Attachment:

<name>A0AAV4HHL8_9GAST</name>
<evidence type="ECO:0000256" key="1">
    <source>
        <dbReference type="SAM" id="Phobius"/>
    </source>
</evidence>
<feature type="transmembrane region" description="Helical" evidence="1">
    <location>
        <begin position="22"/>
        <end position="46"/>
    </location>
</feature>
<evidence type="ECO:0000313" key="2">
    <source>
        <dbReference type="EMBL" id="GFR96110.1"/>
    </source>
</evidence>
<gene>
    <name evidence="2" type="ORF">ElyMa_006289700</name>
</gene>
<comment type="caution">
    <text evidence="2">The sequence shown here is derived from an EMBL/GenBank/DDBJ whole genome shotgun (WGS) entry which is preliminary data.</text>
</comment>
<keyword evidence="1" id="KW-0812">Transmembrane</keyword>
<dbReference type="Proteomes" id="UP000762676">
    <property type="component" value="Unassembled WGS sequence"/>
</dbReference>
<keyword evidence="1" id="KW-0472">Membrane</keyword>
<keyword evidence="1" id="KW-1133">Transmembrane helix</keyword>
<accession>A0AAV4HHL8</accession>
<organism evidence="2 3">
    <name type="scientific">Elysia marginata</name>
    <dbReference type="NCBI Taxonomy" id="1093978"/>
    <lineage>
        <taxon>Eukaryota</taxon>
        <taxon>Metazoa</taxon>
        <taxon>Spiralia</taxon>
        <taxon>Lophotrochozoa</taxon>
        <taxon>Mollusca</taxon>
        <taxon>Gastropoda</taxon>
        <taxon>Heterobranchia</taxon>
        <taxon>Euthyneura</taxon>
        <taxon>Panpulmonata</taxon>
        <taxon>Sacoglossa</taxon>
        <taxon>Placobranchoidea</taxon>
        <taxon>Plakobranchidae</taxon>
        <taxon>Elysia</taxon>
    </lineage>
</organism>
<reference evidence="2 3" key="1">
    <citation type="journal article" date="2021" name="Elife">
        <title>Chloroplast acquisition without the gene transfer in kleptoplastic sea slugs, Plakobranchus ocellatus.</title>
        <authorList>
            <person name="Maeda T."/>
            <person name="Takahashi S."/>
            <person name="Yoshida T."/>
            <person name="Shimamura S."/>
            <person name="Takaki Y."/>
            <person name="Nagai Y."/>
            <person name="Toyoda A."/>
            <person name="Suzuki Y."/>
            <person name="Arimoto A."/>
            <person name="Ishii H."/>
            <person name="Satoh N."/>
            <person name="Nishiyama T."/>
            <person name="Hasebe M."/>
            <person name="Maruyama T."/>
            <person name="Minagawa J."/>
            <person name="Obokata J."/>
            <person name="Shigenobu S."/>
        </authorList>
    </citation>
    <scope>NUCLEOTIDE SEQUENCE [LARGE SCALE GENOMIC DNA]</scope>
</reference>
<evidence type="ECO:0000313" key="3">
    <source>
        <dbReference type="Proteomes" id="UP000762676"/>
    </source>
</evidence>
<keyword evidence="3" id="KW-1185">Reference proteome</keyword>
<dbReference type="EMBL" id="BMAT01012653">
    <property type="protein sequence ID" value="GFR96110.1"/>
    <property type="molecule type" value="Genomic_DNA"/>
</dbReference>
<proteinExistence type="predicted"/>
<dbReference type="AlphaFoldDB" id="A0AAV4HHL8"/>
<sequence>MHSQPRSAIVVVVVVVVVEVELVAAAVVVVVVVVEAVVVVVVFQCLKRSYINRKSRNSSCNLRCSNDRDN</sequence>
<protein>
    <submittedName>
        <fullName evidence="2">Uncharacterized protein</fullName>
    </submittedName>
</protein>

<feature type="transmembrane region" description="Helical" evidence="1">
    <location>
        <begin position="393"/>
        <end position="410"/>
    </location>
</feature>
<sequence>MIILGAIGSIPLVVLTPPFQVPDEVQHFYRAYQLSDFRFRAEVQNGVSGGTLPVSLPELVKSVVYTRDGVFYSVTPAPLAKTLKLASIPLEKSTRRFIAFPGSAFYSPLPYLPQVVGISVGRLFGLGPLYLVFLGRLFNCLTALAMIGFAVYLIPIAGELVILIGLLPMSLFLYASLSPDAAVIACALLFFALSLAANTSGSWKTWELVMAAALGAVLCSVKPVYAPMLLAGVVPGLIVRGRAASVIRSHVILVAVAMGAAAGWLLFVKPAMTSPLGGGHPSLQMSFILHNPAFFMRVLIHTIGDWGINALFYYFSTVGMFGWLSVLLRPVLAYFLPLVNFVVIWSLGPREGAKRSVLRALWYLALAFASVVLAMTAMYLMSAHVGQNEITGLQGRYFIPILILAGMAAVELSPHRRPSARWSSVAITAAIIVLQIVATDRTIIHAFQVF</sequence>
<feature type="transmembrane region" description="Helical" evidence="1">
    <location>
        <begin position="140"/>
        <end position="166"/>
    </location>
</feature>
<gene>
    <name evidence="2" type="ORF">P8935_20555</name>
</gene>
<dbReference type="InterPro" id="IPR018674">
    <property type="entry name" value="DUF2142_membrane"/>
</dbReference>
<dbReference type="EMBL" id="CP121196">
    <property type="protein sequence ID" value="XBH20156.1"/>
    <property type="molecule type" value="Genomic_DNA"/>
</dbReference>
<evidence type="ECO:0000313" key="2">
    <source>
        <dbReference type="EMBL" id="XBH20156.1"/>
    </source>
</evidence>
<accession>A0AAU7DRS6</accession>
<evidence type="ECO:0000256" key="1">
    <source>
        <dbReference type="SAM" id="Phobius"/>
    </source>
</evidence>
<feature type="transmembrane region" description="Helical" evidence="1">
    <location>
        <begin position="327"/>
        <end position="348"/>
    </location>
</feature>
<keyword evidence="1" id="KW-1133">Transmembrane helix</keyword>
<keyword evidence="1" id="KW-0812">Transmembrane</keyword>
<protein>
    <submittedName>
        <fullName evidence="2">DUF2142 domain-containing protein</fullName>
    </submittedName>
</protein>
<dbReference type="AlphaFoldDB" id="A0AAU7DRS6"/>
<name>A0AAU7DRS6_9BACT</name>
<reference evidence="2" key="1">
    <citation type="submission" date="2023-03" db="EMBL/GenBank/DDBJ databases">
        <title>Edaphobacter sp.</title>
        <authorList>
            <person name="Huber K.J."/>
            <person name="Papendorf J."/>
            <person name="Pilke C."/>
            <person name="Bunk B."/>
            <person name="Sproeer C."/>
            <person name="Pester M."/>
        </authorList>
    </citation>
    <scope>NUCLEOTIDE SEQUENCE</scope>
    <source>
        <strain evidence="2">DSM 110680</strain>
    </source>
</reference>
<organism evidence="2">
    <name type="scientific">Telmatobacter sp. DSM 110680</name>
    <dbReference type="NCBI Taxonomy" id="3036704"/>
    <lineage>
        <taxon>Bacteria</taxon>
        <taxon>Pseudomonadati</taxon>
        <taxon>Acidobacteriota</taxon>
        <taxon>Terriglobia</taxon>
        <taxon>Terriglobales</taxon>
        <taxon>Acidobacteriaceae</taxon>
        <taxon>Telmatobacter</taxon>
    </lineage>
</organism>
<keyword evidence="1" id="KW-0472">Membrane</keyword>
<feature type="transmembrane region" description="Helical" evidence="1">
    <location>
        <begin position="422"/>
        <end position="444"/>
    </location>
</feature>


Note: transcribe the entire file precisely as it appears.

<name>A0AAV4HHL8_9GAST</name>
<evidence type="ECO:0000256" key="1">
    <source>
        <dbReference type="SAM" id="Phobius"/>
    </source>
</evidence>
<feature type="transmembrane region" description="Helical" evidence="1">
    <location>
        <begin position="22"/>
        <end position="46"/>
    </location>
</feature>
<evidence type="ECO:0000313" key="2">
    <source>
        <dbReference type="EMBL" id="GFR96110.1"/>
    </source>
</evidence>
<gene>
    <name evidence="2" type="ORF">ElyMa_006289700</name>
</gene>
<comment type="caution">
    <text evidence="2">The sequence shown here is derived from an EMBL/GenBank/DDBJ whole genome shotgun (WGS) entry which is preliminary data.</text>
</comment>
<keyword evidence="1" id="KW-0812">Transmembrane</keyword>
<dbReference type="Proteomes" id="UP000762676">
    <property type="component" value="Unassembled WGS sequence"/>
</dbReference>
<keyword evidence="1" id="KW-0472">Membrane</keyword>
<keyword evidence="1" id="KW-1133">Transmembrane helix</keyword>
<accession>A0AAV4HHL8</accession>
<organism evidence="2 3">
    <name type="scientific">Elysia marginata</name>
    <dbReference type="NCBI Taxonomy" id="1093978"/>
    <lineage>
        <taxon>Eukaryota</taxon>
        <taxon>Metazoa</taxon>
        <taxon>Spiralia</taxon>
        <taxon>Lophotrochozoa</taxon>
        <taxon>Mollusca</taxon>
        <taxon>Gastropoda</taxon>
        <taxon>Heterobranchia</taxon>
        <taxon>Euthyneura</taxon>
        <taxon>Panpulmonata</taxon>
        <taxon>Sacoglossa</taxon>
        <taxon>Placobranchoidea</taxon>
        <taxon>Plakobranchidae</taxon>
        <taxon>Elysia</taxon>
    </lineage>
</organism>
<reference evidence="2 3" key="1">
    <citation type="journal article" date="2021" name="Elife">
        <title>Chloroplast acquisition without the gene transfer in kleptoplastic sea slugs, Plakobranchus ocellatus.</title>
        <authorList>
            <person name="Maeda T."/>
            <person name="Takahashi S."/>
            <person name="Yoshida T."/>
            <person name="Shimamura S."/>
            <person name="Takaki Y."/>
            <person name="Nagai Y."/>
            <person name="Toyoda A."/>
            <person name="Suzuki Y."/>
            <person name="Arimoto A."/>
            <person name="Ishii H."/>
            <person name="Satoh N."/>
            <person name="Nishiyama T."/>
            <person name="Hasebe M."/>
            <person name="Maruyama T."/>
            <person name="Minagawa J."/>
            <person name="Obokata J."/>
            <person name="Shigenobu S."/>
        </authorList>
    </citation>
    <scope>NUCLEOTIDE SEQUENCE [LARGE SCALE GENOMIC DNA]</scope>
</reference>
<evidence type="ECO:0000313" key="3">
    <source>
        <dbReference type="Proteomes" id="UP000762676"/>
    </source>
</evidence>
<keyword evidence="3" id="KW-1185">Reference proteome</keyword>
<dbReference type="EMBL" id="BMAT01012653">
    <property type="protein sequence ID" value="GFR96110.1"/>
    <property type="molecule type" value="Genomic_DNA"/>
</dbReference>
<proteinExistence type="predicted"/>
<dbReference type="AlphaFoldDB" id="A0AAV4HHL8"/>
<sequence>MHSQPRSAIVVVVVVVVVEVELVAAAVVVVVVVVEAVVVVVVFQCLKRSYINRKSRNSSCNLRCSNDRDN</sequence>
<protein>
    <submittedName>
        <fullName evidence="2">Uncharacterized protein</fullName>
    </submittedName>
</protein>

<feature type="transmembrane region" description="Helical" evidence="1">
    <location>
        <begin position="393"/>
        <end position="410"/>
    </location>
</feature>
<sequence>MIILGAIGSIPLVVLTPPFQVPDEVQHFYRAYQLSDFRFRAEVQNGVSGGTLPVSLPELVKSVVYTRDGVFYSVTPAPLAKTLKLASIPLEKSTRRFIAFPGSAFYSPLPYLPQVVGISVGRLFGLGPLYLVFLGRLFNCLTALAMIGFAVYLIPIAGELVILIGLLPMSLFLYASLSPDAAVIACALLFFALSLAANTSGSWKTWELVMAAALGAVLCSVKPVYAPMLLAGVVPGLIVRGRAASVIRSHVILVAVAMGAAAGWLLFVKPAMTSPLGGGHPSLQMSFILHNPAFFMRVLIHTIGDWGINALFYYFSTVGMFGWLSVLLRPVLAYFLPLVNFVVIWSLGPREGAKRSVLRALWYLALAFASVVLAMTAMYLMSAHVGQNEITGLQGRYFIPILILAGMAAVELSPHRRPSARWSSVAITAAIIVLQIVATDRTIIHAFQVF</sequence>
<feature type="transmembrane region" description="Helical" evidence="1">
    <location>
        <begin position="140"/>
        <end position="166"/>
    </location>
</feature>
<gene>
    <name evidence="2" type="ORF">P8935_20555</name>
</gene>
<dbReference type="InterPro" id="IPR018674">
    <property type="entry name" value="DUF2142_membrane"/>
</dbReference>
<dbReference type="EMBL" id="CP121196">
    <property type="protein sequence ID" value="XBH20156.1"/>
    <property type="molecule type" value="Genomic_DNA"/>
</dbReference>
<evidence type="ECO:0000313" key="2">
    <source>
        <dbReference type="EMBL" id="XBH20156.1"/>
    </source>
</evidence>
<accession>A0AAU7DRS6</accession>
<evidence type="ECO:0000256" key="1">
    <source>
        <dbReference type="SAM" id="Phobius"/>
    </source>
</evidence>
<feature type="transmembrane region" description="Helical" evidence="1">
    <location>
        <begin position="327"/>
        <end position="348"/>
    </location>
</feature>
<keyword evidence="1" id="KW-1133">Transmembrane helix</keyword>
<keyword evidence="1" id="KW-0812">Transmembrane</keyword>
<protein>
    <submittedName>
        <fullName evidence="2">DUF2142 domain-containing protein</fullName>
    </submittedName>
</protein>
<dbReference type="AlphaFoldDB" id="A0AAU7DRS6"/>
<name>A0AAU7DRS6_9BACT</name>
<reference evidence="2" key="1">
    <citation type="submission" date="2023-03" db="EMBL/GenBank/DDBJ databases">
        <title>Edaphobacter sp.</title>
        <authorList>
            <person name="Huber K.J."/>
            <person name="Papendorf J."/>
            <person name="Pilke C."/>
            <person name="Bunk B."/>
            <person name="Sproeer C."/>
            <person name="Pester M."/>
        </authorList>
    </citation>
    <scope>NUCLEOTIDE SEQUENCE</scope>
    <source>
        <strain evidence="2">DSM 110680</strain>
    </source>
</reference>
<organism evidence="2">
    <name type="scientific">Telmatobacter sp. DSM 110680</name>
    <dbReference type="NCBI Taxonomy" id="3036704"/>
    <lineage>
        <taxon>Bacteria</taxon>
        <taxon>Pseudomonadati</taxon>
        <taxon>Acidobacteriota</taxon>
        <taxon>Terriglobia</taxon>
        <taxon>Terriglobales</taxon>
        <taxon>Acidobacteriaceae</taxon>
        <taxon>Telmatobacter</taxon>
    </lineage>
</organism>
<keyword evidence="1" id="KW-0472">Membrane</keyword>
<feature type="transmembrane region" description="Helical" evidence="1">
    <location>
        <begin position="422"/>
        <end position="444"/>
    </location>
</feature>